High alcohol in Pinot Noir? Maybe not so bad!
As I continue to read and enjoy Benjamin Lewin’s In Search of Pinot Noir, I remembered the fuss last March at the World of Pinot Noir when Adam Lee slipped Raj Parr a 15% Siduri Pinot Noir in a doctored bottle and Raj liked it, even though he [Raj] had earlier declared he would never buy a Pinot above 14% for RN74.
That memory was triggered by this passage, on page 371 (of 424 pages. I hate coming to the end of a good book!):
I do not believe that Pinot Noir is a variety that tolerates too much extraction, and especially too much alcohol. I become concerned about preservation of varietal typicity once alcohol goes into the high thirteen percents, and I’m reluctant to give much leeway to wines over 14% (admittedly with some notable exceptions, and it’s true I’ve been forced to move my limit up).
Interesting remarks, no? Benjamin’s rigid rule about Pinot Noir above 14% has some notable exceptions. Might that Siduri wine, at 15%, be one of them? We can’t know, of course, but for such a bright man as Benjamin, who is a Master of Wine, to admit that there are notable exceptions to his views on alcohol is really–when you think about it–to throw the whole notion of objectionable alcohol levels out the window.
I mean, a rule is a rule only if there are no exceptions. Two plus two equals four does not allow for the existence of two plus two equals five. Therefore, any critique of high alcohol in Pinot Noir must be seen for what it really is: not a criticism of alcohol levels per se, but a criticism of imbalance. And cannot any wine be unbalanced, at any alcohol level? Obviously the answer is yes. So we have to dispose of the notion that a high alcohol Pinot Noir cannot dazzle even such sophisticated palates as Raj Parr’s and Benjamin Lewin’s.
Let’s consider varietal typicity. This is a fairy dust concept that’s always lurking in the background of any high level discussion of wine. Its thrust is that every great wine (we’re not talking about bag-in-a-box stuff) is a truthful expression of its varietal type (Chardonnay, Pinot Noir, Zinfandel), as filtered through the lens of terroir (however you define it). However, you are not likely to hear the phrase “varietal typicity” from anyone under the age of 45. This is because it’s really an antiquated concept, left over from the days of English dons who knew Burgundy, Bordeaux, Champagne and perhaps a little Sherry, Madeira and Port, but little else. After all, what else was there for them to know? Those wines defined the landscape.
We are no longer in the eighteenth or even the nineteenth centuries, of course (good lord, it just occurred to me that we’re not even in the twentieth century anymore, which is where I spent the greater part of my existence). The concept of “varietal typicity” has much less meaning than it used to. Maybe it has none. Have you ever heard a young blogger use the term? When you taste a lot of wines from all over the place, you soon realize that “varietal typicity” in, say, Pinot Noir is as elusive as human typicity in the population of Oakland, which is one of the most ethnically diverse cities on Earth. It would be as improper to claim that Burgundy represents “varietal typicity” in Pinot Noir as to claim that true “human typicity” is found only in the white population of Oakland!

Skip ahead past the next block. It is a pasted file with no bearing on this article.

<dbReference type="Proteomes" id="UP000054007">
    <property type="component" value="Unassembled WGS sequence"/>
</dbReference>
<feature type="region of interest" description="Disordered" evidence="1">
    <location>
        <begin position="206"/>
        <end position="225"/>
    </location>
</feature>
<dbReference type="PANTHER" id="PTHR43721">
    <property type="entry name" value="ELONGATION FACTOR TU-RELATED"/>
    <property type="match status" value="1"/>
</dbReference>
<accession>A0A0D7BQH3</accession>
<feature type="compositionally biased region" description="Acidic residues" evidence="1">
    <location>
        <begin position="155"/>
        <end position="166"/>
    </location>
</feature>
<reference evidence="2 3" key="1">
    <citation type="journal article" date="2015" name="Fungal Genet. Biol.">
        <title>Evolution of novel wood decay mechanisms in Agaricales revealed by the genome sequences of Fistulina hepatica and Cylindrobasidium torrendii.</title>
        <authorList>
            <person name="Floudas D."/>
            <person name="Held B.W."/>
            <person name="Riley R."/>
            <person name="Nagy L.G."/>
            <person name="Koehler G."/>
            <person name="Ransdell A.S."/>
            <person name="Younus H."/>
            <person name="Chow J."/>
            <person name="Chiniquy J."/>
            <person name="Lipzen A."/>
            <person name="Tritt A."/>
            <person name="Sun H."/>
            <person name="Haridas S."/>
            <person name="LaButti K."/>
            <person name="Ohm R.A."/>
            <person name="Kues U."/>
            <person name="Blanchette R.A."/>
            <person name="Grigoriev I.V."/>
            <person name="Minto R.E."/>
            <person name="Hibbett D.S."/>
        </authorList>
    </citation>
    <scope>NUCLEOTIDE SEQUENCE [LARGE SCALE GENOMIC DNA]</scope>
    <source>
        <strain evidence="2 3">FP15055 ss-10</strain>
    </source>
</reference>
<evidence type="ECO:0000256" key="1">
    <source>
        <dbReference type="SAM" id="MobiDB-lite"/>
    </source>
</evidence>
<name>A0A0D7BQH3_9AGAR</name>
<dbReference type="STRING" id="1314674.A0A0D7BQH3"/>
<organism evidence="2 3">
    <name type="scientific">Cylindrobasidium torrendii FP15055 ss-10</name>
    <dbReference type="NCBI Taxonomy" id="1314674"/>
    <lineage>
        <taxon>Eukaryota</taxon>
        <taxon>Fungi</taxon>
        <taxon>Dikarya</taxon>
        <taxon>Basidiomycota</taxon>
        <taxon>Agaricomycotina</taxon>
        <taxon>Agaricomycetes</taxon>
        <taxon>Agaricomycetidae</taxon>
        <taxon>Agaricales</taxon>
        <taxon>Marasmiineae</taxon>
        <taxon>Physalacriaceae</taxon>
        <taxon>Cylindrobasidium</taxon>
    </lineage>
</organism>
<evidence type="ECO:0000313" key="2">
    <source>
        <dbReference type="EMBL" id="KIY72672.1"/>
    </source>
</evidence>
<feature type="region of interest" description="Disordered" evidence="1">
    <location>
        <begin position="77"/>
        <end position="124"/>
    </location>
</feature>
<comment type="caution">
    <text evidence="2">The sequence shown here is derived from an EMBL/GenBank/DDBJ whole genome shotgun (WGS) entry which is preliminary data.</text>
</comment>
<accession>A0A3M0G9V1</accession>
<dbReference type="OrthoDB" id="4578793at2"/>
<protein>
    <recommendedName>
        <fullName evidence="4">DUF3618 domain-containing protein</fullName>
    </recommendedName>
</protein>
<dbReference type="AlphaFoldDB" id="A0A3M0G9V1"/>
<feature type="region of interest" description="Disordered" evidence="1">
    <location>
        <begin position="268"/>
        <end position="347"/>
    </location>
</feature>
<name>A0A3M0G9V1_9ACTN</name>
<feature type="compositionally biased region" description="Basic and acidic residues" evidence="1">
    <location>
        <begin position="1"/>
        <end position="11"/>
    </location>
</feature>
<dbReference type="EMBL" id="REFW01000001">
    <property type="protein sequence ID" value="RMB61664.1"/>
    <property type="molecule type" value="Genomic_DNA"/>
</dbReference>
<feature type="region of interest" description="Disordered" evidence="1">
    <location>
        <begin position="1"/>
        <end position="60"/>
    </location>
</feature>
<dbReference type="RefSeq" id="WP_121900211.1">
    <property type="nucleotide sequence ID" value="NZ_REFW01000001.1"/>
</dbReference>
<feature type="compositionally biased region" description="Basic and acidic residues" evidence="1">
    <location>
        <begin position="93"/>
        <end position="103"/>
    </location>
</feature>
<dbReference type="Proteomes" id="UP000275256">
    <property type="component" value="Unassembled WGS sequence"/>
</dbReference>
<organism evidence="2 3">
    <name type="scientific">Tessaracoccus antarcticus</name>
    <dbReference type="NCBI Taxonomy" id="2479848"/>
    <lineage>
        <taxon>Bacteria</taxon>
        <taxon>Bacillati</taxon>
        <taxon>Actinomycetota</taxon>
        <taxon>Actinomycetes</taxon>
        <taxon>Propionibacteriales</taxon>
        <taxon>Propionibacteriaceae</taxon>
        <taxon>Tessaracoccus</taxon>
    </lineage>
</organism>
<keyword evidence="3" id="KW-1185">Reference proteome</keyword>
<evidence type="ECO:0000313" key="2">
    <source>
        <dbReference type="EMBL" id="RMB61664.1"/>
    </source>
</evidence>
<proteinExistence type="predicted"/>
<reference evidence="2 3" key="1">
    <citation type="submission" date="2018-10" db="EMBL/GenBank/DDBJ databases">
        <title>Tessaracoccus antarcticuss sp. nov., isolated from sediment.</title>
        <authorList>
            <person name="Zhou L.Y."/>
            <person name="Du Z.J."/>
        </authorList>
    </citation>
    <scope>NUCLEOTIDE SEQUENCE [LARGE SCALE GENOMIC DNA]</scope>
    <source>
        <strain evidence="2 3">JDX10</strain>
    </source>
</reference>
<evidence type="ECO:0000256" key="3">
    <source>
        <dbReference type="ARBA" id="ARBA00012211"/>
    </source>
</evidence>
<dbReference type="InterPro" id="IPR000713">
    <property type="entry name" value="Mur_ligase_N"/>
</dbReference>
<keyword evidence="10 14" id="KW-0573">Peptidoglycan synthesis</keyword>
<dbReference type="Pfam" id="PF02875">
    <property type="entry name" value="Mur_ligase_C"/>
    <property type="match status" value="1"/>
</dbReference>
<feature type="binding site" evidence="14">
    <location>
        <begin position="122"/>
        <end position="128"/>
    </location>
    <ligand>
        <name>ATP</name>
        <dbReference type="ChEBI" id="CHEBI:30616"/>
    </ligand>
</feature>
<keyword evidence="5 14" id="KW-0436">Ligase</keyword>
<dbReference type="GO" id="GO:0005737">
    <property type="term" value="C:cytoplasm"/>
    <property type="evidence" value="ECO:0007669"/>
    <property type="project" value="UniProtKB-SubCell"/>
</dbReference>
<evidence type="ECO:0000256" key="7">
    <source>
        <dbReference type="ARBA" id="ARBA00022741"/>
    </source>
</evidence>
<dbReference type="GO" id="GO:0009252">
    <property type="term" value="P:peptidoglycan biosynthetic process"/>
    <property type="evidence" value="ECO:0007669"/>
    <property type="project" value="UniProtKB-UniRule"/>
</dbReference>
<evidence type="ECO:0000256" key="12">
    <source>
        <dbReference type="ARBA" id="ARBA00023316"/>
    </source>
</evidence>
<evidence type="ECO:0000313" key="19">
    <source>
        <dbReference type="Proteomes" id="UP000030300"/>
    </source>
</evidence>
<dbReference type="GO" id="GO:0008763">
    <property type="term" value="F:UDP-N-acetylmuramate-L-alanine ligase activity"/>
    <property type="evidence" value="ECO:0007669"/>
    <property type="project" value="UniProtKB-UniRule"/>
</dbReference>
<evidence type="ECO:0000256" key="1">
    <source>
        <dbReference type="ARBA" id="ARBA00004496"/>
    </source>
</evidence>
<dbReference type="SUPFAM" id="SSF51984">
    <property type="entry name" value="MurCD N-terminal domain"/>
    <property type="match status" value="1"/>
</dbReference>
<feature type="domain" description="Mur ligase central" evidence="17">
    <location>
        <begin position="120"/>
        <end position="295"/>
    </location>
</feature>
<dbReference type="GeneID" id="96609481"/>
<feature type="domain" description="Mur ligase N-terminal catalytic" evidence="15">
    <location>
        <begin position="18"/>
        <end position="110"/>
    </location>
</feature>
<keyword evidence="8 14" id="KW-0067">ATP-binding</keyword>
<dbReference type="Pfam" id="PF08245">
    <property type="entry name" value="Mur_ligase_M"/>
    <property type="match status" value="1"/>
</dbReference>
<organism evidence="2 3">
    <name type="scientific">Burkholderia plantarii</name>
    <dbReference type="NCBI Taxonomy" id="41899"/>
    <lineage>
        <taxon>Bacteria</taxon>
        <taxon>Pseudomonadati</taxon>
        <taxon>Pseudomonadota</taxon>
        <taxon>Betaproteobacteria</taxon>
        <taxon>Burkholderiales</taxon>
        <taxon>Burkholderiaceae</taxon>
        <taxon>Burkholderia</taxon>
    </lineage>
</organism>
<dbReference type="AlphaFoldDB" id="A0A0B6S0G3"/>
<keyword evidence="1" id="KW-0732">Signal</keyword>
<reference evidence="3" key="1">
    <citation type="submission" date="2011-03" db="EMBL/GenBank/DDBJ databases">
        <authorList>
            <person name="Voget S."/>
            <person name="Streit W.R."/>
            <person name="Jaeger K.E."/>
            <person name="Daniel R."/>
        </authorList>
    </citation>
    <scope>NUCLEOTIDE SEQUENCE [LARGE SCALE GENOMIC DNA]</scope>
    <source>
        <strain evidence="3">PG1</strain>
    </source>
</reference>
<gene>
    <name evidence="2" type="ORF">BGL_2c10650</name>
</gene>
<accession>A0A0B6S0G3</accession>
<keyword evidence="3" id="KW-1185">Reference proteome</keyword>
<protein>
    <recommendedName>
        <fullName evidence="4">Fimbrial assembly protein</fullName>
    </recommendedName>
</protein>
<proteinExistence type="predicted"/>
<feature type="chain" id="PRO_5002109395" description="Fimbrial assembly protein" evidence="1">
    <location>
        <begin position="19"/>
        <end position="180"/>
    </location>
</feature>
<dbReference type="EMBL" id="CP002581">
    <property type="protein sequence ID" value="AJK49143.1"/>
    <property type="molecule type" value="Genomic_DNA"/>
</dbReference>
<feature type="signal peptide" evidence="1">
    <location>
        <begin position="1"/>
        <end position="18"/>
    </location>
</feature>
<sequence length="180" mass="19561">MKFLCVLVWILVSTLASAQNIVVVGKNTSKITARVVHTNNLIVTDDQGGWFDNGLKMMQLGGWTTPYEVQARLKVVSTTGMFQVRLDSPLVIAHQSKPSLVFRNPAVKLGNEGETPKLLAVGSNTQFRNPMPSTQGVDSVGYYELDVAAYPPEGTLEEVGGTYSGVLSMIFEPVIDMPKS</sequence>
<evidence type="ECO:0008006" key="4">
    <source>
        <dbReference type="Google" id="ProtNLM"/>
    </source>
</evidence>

I don’t suppose anyone would mistake a Williams Selyem Russian River Valley Pinot Noir for Burgundy (all the newly released 2009s are officially around 14%, although it wouldn’t surprise me to learn the alcohol had been lowered by Bob Cabral). Such is their “extraction” (to use Benjamin Lewin’s word) that Burgundy would need a year like 2003 to approach those fruit levels (Jancis Robinson called it “a rum vintage”). Therefore, from a classical point of view, Williams Selyem’s Pinot Noirs lack varietal typicity. Yet they are indisputably very great wines. There are, of course, California Pinot Noirs that are too extracted and hot–Benziger’s 2008 San Remo Vineyard is one such, and if I had unlimited time I would go through my database and undoubtedly find many others. These wines are the poster children for Benjamin’s criticism.
But surely it is wrong to tar an entire region on the basis of irregular wines. If that were a valid criterion, we would write off Burgundy and Bordeaux in a single stroke, since there are unbalanced wines flowing from both. I therefore return to Benjamin’s spectacular dual confession: (…some notable exceptions, and it’s true I’ve been forced to move my limit up) to point out that rigid expressions of alcohol level in wine are more akin to ideology than to objectively experiencing reality and judging it fairly. And I thank Benjamin for being so candid about his evolving views.